Local, state and federal agencies—along with businesses and communities—need to be aware of how foreign actors can manipulate and influence their actions so they can protect themselves. A starting point would be to provide a form of practical education to elected representatives, public servants and the private sector, something even Liberal MP Gladys Liu asked for following her election last year.

Three weeks ago, Prime Minister Scott Morrison stood before Australians and levelled with them on another significant invisible enemy: cyberattacks. We have been, and continue to be, under cyberattack by a sophisticated state-based actor. Criminal groups round out the cybersecurity threat, exploiting weaknesses that have arisen during the Covid-19 pandemic.

The invisible enemies that threaten Australia’s cybersecurity can no longer be ignored. However, we still do not have a new cybersecurity strategy in place—the 2016 strategy expired in April—and we have not had a dedicated cybersecurity minister since 2018.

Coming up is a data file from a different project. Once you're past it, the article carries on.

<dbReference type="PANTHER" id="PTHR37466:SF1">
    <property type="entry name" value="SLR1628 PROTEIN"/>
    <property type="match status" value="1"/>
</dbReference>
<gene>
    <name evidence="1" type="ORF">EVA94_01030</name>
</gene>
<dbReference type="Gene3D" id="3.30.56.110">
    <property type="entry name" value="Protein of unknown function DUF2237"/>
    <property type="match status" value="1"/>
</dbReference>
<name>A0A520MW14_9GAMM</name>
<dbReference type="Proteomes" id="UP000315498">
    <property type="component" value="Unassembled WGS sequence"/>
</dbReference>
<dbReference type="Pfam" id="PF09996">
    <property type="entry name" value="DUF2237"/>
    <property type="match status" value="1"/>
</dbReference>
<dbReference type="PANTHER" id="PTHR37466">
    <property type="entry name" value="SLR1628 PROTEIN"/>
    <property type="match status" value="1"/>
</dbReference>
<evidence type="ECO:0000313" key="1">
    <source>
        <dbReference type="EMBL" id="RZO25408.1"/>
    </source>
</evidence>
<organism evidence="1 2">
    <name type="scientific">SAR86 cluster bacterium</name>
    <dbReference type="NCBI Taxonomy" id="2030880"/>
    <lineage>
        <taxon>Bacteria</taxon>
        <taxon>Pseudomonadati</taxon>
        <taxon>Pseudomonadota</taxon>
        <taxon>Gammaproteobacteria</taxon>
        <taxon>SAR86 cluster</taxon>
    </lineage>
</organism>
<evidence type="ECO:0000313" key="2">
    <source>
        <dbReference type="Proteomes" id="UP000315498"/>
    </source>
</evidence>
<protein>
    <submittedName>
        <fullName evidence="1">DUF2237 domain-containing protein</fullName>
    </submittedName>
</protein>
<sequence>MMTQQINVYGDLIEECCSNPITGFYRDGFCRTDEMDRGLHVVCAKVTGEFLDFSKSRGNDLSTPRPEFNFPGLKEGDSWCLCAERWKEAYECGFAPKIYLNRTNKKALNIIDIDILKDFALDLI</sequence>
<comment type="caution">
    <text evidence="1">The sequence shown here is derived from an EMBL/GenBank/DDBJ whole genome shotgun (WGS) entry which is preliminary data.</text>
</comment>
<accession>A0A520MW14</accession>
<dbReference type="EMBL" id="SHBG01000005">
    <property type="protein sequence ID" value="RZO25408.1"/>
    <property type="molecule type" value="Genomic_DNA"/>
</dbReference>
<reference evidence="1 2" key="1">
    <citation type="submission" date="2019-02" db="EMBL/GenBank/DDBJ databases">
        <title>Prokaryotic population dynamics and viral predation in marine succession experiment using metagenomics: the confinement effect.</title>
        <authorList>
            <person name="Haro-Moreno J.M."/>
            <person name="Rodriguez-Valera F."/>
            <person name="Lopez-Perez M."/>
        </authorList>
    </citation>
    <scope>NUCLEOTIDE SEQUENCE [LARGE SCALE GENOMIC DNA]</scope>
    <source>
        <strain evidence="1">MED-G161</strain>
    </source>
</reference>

A more informed public will strengthen our cyber resilience and an approach to cybersecurity that treats it as a threat to public health will strengthen the responses of all levels of government. But leadership is required to achieve this. Just as public health experts recognise the collective benefits of improving the overall health of a population, cybersecurity experts recognise the collective benefits of lifting a nation’s cybersecurity capabilities.

Finally, right-wing extremism, which was once an invisible enemy, is now finding new opportunities to rear its ugly head.

While the home affairs minister has said the dark web is fuelling right-wing extremism, the reality is far simpler, but equally sinister. Nazi memorabilia is being sold on Facebook Marketplace and ASIO’s director-general has said, ‘In suburbs around Australia, small cells regularly meet to salute Nazi flags, inspect weapons, train in combat and share their hateful ideology.’